Before Covid-19, Dr. Abisola Olulade, a family medicine doctor at Sharp, had done one media interview about vaping for CBS San Diego. Fast forward to February 2020, she was once again tapped as a source regarding Covid-19. Now, she’s done hundreds of interviews for outlets ranging from local TV to national publications, including Forbes, The Atlantic, Cosmopolitan, and NPR.
“When I look back and think about the fact that I’ve been a full-time practicing physician as well, sometimes it’s been just really crazy,” she says. “There are times when I was interviewed four times in one day by different stations, back to back.”
Dr. Olulade learned how to communicate health information in a way that balances “educating people, not causing them to be panicked, and being reassuring as much as you can, but also being very honest.”
She says she’s always had a good bedside manner, which translates onto the screen. “Next to being competent, a good bedside manner is probably the most important thing for a medical provider to have,” she says. “You can have all the knowledge in the world, but if you can’t communicate it in the right way to your patient, it’s totally pointless. It is important to convey information in a clear and concise manner that is respectful, nonjudgmental, and empathetic.”
She says sometimes she was recognized on the street (other doctors said they weren’t), a new phenomenon in her world which is typically a private, closed-door experience with patients. Anyone who’s been on TV knows it takes a bit of putting together to not look shadowy, ghostly, or wholly unprepared for the on-screen experience.
“I do prefer to wear makeup for interviews,” she says, “but I can’t exactly do it in the morning because it gets ruined by the mask, so I do it immediately prior to interviews. It’s an added time commitment in addition to preparing for what I am going to say in the interviews. Lighting is also important. I have gone through several lighting kits both at home and in my office. I would recommend using one.”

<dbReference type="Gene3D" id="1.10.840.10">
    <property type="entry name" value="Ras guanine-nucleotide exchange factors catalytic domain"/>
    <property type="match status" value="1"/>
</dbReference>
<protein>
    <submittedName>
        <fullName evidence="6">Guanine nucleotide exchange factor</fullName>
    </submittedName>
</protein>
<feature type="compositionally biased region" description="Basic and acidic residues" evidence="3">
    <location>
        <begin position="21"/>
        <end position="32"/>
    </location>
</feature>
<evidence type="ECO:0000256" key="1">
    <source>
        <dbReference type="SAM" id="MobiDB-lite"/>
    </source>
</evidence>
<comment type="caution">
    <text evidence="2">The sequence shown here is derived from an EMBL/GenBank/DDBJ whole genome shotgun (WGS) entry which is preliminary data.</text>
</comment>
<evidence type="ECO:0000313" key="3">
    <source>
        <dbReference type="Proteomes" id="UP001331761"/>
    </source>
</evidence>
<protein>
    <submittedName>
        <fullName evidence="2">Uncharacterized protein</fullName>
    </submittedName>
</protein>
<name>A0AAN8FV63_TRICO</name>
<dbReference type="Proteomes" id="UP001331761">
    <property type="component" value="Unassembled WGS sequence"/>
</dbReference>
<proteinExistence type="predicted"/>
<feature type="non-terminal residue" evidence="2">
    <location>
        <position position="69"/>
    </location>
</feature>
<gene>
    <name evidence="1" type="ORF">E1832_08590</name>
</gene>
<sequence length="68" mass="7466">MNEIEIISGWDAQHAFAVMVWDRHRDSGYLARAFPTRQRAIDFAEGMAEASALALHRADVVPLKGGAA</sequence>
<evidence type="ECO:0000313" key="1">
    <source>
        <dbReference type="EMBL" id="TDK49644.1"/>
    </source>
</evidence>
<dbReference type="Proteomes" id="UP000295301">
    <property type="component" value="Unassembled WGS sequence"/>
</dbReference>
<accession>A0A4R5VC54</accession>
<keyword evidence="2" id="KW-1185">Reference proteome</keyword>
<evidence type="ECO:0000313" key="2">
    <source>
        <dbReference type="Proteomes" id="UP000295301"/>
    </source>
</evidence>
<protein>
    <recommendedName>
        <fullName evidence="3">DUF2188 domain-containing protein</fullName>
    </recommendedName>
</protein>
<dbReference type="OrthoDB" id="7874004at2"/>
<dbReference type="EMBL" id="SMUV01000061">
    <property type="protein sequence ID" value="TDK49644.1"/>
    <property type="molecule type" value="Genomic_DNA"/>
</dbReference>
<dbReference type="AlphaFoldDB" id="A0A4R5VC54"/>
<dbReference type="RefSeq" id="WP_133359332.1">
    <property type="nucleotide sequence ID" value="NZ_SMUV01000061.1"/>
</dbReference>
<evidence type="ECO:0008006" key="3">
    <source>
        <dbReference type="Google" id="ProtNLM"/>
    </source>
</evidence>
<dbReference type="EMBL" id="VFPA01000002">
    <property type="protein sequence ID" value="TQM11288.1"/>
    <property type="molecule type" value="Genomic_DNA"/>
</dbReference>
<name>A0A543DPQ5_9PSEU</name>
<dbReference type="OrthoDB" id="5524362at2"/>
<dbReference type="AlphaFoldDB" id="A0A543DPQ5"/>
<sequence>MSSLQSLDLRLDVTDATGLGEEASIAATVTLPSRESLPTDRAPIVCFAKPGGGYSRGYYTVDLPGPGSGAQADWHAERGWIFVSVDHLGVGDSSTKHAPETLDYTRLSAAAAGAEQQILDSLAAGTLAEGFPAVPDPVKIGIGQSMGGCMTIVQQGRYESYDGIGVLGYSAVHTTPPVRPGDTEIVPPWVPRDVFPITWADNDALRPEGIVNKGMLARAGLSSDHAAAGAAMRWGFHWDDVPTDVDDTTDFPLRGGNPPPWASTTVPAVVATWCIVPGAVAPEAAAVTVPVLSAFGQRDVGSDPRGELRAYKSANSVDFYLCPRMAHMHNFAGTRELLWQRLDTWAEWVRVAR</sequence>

Fielding-Miller also started paying more attention to her appearance–and that of her office–due to TV. “I wore a lot more makeup than I would have otherwise,” she says. “My usual amount is none, but I realized that some mascara and good red lipstick make a difference on camera. I keep an extra tube of lipstick and some eyeshadow in my office at work now in case I get asked to do an interview that I hadn’t planned on.”
She also changed up her office, making it Zoom-ready. She hung a “very cute, bold curtain from Anthropologie” over the window, added throw pillows for the couch and liked to play around with the bookshelf behind her. “There is often a copy of How to Survive a Plague back there, and sometimes the board game Pandemic,” she says.
For Fielding-Miller, another big lesson was learning about the different types of media outlets and what each needed. “Some people do long, thoughtful investigations where they do background reading and they really want to give an accurate portrayal, and some you just have to get news on at 5 o’clock and they want the soundbite, and they’re done,” she says. “Both are valid things, and I get it. People watch the 5 o’clock news, and people hear things in soundbites. And so I want people to hear the clip that says, ‘Hey, maybe wear a mask.’ If that is the sound bite I can get out into the world, then that’s all right.”